One thing is definite about Toronto’s Tightrope Books: they know a good short story when they see one. In 2016, they published Danila Botha’s excellent collection of short stories For All of the Men (and Some of the Women) I’ve Known which met with great success. Now I have just finished reading two more fine collections, Barry Dempster’s Tread & Other Stories and Rebecca Higgins’ The Colours of Birds. Both books contained some great stories, so I decided to review them together. First, Tread & Other Stories.
Tread & Other Stories
Barry Dempster might be best known for his many award-winning works of poetry and literature (he was twice nominated for a Governor General’s Award) and his award-winning 2014 novel The Outside World. Tread & Other Stories was my first introduction to Mr. Dempster, so I was curious as to how he handles the short story format. I so enjoyed Mr. Dempster’s writing style and his character creation (and the situations that confront thme) that I would like to read more of his back catalogue.
It was difficult to pick out a few stories to highlight, so here are two that I particularly enjoyed:
Who? Am I? is the story of a man looking for his birth mother. I’m sure most, if not all persons, upon discovering they are adopted wonder why? So does Kevin:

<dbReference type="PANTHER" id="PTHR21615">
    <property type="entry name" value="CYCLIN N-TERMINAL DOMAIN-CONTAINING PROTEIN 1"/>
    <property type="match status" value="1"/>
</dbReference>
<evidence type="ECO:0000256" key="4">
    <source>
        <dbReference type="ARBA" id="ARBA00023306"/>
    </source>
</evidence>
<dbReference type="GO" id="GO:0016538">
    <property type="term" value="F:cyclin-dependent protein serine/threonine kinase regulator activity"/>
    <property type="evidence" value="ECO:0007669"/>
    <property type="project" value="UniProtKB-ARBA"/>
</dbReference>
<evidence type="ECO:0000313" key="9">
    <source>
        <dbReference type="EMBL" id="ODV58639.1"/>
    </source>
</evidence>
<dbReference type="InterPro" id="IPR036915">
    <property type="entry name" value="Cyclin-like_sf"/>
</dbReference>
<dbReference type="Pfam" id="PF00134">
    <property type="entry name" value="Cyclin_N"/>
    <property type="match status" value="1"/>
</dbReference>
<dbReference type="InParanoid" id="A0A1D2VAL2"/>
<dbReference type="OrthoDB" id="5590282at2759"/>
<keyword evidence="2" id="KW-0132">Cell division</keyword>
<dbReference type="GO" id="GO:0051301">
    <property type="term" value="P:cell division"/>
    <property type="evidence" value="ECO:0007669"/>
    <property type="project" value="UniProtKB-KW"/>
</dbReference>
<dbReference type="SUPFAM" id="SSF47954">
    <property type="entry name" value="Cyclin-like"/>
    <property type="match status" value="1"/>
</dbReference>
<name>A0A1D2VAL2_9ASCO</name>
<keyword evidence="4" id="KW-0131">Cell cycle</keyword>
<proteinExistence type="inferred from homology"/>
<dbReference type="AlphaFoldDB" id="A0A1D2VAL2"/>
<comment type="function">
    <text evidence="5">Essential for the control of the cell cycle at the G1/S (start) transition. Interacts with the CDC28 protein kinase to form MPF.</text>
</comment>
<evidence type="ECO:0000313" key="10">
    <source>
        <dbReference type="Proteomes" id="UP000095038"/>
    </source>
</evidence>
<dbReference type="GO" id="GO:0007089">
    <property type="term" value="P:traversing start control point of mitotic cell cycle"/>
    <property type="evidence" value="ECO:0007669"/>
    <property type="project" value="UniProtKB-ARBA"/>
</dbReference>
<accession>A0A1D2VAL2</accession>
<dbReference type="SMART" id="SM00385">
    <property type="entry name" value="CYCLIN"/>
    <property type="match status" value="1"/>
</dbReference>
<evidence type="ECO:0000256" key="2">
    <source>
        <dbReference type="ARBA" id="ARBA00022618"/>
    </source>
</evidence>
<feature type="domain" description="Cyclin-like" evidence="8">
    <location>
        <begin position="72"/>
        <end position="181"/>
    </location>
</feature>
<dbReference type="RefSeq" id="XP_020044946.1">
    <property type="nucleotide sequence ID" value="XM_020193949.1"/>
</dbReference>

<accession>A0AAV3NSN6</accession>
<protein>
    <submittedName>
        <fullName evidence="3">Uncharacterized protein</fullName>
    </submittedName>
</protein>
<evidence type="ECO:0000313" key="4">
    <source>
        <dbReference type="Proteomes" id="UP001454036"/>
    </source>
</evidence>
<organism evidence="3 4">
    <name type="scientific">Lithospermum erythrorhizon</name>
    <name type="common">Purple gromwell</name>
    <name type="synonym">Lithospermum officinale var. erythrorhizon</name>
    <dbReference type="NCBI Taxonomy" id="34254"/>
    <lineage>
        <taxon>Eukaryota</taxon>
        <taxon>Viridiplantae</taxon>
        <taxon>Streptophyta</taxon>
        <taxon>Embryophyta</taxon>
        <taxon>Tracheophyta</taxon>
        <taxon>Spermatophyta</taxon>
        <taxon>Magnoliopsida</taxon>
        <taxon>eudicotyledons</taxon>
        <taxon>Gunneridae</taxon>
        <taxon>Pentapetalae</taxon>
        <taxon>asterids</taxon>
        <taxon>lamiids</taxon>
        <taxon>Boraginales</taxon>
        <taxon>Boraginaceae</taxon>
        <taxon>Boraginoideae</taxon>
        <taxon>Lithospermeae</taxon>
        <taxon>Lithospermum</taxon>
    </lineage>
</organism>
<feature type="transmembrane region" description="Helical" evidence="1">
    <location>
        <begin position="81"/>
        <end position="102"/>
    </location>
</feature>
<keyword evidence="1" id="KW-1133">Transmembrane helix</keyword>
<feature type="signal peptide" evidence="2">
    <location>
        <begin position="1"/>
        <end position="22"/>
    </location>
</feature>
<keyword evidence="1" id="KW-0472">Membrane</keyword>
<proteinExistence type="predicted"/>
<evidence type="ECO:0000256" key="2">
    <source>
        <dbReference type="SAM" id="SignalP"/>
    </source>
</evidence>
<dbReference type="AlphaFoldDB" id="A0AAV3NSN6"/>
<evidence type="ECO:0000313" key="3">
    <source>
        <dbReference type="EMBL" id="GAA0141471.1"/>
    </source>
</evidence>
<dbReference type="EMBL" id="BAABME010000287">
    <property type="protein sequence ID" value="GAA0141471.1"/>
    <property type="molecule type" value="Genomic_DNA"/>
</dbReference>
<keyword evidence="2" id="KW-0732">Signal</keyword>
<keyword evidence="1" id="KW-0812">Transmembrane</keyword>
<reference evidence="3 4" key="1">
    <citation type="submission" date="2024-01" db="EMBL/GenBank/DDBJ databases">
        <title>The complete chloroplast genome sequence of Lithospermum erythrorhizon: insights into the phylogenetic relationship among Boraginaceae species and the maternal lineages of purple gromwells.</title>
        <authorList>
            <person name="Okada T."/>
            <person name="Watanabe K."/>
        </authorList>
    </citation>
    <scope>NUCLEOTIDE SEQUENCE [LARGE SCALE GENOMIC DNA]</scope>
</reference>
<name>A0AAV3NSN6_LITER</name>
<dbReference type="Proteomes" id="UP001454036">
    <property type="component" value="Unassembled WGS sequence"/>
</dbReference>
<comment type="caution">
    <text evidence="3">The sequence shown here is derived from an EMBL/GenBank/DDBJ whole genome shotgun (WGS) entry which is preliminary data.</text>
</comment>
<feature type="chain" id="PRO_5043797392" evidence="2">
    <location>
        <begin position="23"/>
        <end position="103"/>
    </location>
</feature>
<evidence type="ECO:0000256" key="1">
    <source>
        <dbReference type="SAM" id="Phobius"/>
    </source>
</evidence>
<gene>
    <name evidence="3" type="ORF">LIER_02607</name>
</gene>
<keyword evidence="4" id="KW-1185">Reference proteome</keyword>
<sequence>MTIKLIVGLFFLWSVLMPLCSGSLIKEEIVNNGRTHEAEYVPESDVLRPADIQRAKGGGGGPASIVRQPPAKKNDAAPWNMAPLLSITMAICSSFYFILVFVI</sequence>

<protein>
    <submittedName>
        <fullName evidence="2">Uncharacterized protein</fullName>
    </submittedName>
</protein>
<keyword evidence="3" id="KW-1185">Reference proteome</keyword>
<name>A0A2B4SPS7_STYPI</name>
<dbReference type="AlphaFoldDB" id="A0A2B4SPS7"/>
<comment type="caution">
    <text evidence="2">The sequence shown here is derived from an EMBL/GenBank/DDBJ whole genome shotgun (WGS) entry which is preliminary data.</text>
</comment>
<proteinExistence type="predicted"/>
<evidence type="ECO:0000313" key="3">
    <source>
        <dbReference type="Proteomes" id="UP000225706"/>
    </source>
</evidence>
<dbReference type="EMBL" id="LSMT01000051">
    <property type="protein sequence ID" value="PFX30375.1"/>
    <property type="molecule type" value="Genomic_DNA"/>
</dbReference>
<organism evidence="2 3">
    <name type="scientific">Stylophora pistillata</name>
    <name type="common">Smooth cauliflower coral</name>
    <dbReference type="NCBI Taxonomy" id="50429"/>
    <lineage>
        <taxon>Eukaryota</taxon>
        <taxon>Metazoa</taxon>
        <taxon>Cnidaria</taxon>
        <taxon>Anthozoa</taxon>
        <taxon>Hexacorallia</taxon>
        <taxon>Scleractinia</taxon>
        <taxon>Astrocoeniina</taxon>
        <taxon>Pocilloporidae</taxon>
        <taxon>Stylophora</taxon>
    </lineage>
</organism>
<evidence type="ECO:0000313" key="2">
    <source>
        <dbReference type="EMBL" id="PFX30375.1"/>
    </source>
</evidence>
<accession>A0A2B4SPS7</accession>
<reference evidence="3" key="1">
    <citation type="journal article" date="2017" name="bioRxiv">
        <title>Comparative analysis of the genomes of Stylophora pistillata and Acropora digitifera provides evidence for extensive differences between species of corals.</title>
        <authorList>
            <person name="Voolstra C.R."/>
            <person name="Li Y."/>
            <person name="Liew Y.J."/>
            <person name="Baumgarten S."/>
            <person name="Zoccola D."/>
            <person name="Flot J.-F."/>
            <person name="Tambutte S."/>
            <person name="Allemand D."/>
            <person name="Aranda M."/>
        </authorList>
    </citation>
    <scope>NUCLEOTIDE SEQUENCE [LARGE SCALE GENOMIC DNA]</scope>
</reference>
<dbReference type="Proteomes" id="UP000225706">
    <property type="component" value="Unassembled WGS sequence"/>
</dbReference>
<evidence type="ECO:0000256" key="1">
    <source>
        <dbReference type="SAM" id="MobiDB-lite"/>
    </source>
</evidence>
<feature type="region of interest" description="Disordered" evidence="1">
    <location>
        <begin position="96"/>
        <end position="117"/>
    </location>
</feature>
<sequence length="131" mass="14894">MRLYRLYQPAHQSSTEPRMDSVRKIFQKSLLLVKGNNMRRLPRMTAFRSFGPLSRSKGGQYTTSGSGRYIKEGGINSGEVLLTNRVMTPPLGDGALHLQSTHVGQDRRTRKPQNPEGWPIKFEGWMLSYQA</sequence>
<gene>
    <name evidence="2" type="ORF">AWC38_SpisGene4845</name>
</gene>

At first, all he could think of was why? Had his mother been shamed by a religious family, or was she living a post-sixties, no-strings-attached life where a baby would be a drag or was it simply a case of not being ready: no money, no partner, no hope?
When a woman mysteriously approaches him and tells him that she may have given birth to him, Kevin is unnerved. She gives very few details and is even reluctant to give her full name lest they get too involved. Eventually, he gets her name and tracks her down to a cemetery that she visits regularly. A man working at the cemetery directs him to Chestnut Lane:
It sounded like he was going to a bungalow rather than a gravesite. He thought of lawn chairs and an unfamiliar family – grandparents, aunts and uncles, cousins, perhaps even brothers and sisters – sitting around a circle of tombstones, chatting with each other and the dead.
Half a Man is the story of a couple, Charlie and Nessa, who from their wedding day, seem to be a perfectly matched couple, although they are both very different. In their later years, a stroke leaves Charlie ‘half a man’ with one side of his body paralyzed. While Charlie is discouraged, angry and depressed, Nessa continues to care for him, and he thinks of their wedding vow: “in sickness and in health:”
So this was sickness, he thought. This was what a vow looked like after thirty years of knowing it was there but thinking it might never have to be used. It was like a backup generator in case the power went out.